Coast Guard Sector Lake Michigan stresses ice safety

MILWAUKEE – U.S. Coast Guard Sector Lake Michigan would like to remind people to use extra precautions when planning recreational activities on frozen ponds, streams, rivers, and lakes. Ice is unpredictable and dangerous.

While the Coast Guard understands winter recreation on the ice around the Great Lakes is a tradition, it is important to take safety measures such as:

  • Always check the weather and ice conditions before any trip out onto the ice. Ice thickness is not consistent, even over the same body of water
  • Always tell family and friends where you are going and when you are expected to be back, and stick to the plan.
  • Use the buddy system. It is recommended to NEVER go out onto the ice alone. If you MUST go out on the ice alone, stay in an area where other people can see you.
  • Dress in bright colors. Wear an exposure suit, preferably one that is waterproof, and a personal floatation device.
  • Carry a whistle or noise-making device to alert people that you are in distress; consider carrying a cell phone and/or a VHF-FM radio in order to contact the nearest Coast Guard station in the event you see someone in distress.
  • Carry two screwdrivers or a set of ice awls. If you fall through the ice you can use these items to help get you out. They are more effective than using your hands.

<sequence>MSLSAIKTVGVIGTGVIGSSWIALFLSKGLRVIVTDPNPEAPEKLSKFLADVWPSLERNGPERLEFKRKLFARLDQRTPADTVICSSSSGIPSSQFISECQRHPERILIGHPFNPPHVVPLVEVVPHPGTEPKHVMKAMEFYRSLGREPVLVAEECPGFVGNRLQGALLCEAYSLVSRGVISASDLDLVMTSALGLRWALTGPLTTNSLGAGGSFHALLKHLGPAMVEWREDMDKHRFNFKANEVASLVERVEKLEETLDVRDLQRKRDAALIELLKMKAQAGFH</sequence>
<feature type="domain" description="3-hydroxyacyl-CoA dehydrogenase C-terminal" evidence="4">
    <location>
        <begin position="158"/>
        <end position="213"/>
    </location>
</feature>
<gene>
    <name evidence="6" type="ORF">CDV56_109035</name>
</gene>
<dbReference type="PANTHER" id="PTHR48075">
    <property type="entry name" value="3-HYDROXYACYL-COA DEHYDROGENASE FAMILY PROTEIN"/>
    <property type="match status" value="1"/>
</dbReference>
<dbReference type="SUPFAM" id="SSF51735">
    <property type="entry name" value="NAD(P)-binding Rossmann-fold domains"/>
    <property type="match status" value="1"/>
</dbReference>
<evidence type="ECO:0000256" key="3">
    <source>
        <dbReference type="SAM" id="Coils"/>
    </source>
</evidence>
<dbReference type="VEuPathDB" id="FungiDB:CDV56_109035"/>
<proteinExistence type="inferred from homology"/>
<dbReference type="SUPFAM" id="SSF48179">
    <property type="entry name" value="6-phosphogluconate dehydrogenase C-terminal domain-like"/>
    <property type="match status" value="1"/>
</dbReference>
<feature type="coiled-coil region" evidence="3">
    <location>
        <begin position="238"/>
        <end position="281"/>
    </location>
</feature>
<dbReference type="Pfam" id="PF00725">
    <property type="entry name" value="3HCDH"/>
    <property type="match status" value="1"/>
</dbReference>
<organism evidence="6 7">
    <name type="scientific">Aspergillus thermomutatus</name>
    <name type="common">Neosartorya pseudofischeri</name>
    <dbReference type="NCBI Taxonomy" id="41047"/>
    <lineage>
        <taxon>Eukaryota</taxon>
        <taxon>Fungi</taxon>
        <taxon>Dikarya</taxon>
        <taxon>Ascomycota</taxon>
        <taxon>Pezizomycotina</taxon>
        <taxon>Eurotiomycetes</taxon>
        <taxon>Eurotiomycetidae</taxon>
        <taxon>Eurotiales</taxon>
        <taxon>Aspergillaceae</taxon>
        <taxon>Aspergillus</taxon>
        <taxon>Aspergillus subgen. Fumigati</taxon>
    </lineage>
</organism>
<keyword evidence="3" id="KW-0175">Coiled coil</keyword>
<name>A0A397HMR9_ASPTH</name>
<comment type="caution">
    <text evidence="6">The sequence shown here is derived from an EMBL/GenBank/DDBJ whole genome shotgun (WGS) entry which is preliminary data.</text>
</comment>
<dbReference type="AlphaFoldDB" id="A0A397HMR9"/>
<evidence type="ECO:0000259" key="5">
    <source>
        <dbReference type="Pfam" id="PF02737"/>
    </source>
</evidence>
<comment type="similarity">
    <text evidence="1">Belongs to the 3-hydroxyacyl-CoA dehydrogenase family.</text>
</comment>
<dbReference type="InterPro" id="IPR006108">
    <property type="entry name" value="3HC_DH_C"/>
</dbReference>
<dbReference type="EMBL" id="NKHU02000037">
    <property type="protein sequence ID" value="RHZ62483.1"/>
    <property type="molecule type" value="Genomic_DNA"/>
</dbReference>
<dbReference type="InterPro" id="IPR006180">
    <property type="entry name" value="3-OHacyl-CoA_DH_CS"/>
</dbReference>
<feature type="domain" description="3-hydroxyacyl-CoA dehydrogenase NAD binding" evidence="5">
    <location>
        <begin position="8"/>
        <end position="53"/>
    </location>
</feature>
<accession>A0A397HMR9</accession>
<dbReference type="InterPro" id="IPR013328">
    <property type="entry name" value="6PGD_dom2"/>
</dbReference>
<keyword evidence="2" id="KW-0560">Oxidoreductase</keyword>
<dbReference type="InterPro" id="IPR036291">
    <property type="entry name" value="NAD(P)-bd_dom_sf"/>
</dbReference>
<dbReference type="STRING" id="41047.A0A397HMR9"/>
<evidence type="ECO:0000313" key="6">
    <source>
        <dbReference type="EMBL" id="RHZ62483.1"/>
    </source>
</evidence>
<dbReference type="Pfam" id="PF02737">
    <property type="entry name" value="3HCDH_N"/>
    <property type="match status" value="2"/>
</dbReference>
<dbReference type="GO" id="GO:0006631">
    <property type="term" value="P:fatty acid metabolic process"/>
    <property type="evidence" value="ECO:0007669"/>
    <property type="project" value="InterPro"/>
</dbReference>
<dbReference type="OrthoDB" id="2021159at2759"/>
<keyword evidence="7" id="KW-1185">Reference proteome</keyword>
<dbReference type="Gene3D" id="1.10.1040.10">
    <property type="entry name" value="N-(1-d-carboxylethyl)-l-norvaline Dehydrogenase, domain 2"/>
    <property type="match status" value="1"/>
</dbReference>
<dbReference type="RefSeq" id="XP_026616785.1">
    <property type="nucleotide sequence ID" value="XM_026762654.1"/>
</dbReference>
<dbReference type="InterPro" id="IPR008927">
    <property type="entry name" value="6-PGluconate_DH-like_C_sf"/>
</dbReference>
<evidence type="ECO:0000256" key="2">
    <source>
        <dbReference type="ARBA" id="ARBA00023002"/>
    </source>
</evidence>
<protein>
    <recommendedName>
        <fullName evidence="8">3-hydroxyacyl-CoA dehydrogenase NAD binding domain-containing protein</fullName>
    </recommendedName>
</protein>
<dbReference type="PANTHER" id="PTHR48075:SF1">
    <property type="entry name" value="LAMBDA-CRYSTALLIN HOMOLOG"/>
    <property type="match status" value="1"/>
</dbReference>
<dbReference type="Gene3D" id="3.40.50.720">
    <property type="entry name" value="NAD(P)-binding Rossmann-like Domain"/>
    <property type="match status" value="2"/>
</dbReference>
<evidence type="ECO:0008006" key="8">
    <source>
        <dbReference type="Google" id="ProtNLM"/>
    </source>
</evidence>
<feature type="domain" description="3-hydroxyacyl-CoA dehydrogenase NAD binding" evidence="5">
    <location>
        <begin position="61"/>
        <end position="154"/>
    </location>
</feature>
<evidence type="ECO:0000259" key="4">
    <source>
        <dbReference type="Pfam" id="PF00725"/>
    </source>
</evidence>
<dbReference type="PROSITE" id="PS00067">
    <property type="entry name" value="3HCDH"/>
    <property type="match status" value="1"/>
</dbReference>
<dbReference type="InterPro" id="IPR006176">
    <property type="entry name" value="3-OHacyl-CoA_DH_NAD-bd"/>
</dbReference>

Additional water safety information can be found on the regional Coast Guard Auxiliary website Cold water safety presentations by the Auxiliary are available to local organizations and can be arranged by contacting the Coast Guard Auxiliary District Public Affairs Officer at

The U.S. Coast Guard Auxiliary is the uniformed volunteer component of the United States Coast Guard created by an act of Congress in 1939. The Auxiliary, America’s Volunteer Guardians, supports the Coast Guard in nearly all of the service’s missions including Water Safety.

U.S. Coast Guard Sector Lake Michigan is responsible for all Coast Guard missions on Lake Michigan and surrounding navigable waterways, including Search and Rescue, Law Enforcement, Aids to Navigation, Marine Safety, and Homeland Security.

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